Has the rising awareness of autism contributed to the prevalence?
Increased awareness of autism has undoubtedly contributed to its rise in prevalence, Durkin says.
Until the 1980s, many people with autism were institutionalized, rendering them effectively invisible. Studies show that parents who are aware of autism’s presentation—by living near someone with the condition, for example—aremore likely to seek a diagnosis for their children than parents with no knowledge of the condition. Living close to urban centers and having access to good medical care also boost the likelihood of diagnosis.
Greater awareness of autism is also likely to boost CDC estimates by increasing the chances that autism traits, such as lack of eye contact, show up in school and medical records, says Fombonne.
Policy changes may have also played a role. In 2006, the American Academy of Pediatrics recommended screening all children for autism during routine pediatrician visits at 18 and 24 months of age. This move may have led to diagnoses for children who would otherwise have slipped under the radar.
Are there other factors that have influenced prevalence?
Many individuals diagnosed with autism may, in the past, have been misdiagnosed with other conditions, such as intellectual disability: As diagnoses of autism have risen, those of intellectual disability have decreased.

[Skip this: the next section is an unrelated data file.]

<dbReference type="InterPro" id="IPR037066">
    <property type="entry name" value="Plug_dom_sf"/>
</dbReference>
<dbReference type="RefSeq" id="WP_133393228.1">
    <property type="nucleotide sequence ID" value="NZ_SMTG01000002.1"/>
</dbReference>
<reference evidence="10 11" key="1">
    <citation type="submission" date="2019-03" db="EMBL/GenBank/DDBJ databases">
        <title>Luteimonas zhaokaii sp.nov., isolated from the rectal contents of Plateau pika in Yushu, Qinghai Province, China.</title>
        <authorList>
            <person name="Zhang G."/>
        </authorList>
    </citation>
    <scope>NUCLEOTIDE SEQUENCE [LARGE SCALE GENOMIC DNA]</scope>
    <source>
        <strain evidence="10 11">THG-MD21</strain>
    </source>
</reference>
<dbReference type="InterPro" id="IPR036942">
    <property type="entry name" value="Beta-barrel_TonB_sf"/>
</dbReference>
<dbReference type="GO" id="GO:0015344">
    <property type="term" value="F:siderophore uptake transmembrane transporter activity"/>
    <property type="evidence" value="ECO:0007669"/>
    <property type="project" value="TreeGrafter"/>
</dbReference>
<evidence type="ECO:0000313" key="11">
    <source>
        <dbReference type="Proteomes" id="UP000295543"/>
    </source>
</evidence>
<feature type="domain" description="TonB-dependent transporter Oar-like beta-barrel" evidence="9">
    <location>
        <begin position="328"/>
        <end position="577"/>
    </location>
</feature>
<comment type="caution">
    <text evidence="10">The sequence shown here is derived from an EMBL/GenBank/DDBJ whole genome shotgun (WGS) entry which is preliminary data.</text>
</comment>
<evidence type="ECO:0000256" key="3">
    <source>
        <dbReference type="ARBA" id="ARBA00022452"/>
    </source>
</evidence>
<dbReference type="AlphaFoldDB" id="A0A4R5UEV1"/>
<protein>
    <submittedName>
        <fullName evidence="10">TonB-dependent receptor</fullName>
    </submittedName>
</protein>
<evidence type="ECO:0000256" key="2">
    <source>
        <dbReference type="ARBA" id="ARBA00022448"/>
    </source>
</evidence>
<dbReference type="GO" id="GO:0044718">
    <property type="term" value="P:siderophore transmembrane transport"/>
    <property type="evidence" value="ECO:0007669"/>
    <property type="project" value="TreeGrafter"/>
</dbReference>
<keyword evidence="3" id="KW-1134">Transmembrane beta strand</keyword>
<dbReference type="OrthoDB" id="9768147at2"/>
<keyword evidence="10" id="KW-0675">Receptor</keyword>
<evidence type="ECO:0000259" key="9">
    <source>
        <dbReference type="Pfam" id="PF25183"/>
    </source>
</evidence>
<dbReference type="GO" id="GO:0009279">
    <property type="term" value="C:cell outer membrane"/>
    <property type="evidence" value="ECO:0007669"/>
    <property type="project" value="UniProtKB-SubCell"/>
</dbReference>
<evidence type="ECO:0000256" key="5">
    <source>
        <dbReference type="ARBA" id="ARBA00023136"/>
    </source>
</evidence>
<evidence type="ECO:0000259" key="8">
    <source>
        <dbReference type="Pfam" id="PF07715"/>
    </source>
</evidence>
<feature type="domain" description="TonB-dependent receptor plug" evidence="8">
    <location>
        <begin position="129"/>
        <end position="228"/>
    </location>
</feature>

What’s more, a diagnosis of autism gives children greater access to specialized services and special education than do diagnoses of other conditions. This benefit makes clinicians more likely to diagnose a child with autism, even those who are on the borderline of the clinical criteria.
Prior versions of the DSM did not allow for children to be diagnosed with both autism and attention deficit hyperactivity disorder. The DSM-5 allows multiple diagnoses, and most children with developmental delay are routinely screened for autism.
Autism prevalence has traditionally been highest in white children in the U.S, but this is starting to change. African-American and Hispanic children have lower rates of diagnosis because of a lack of access to services. Widespread screening has improved detection of autism in these groups, and raised overall prevalence.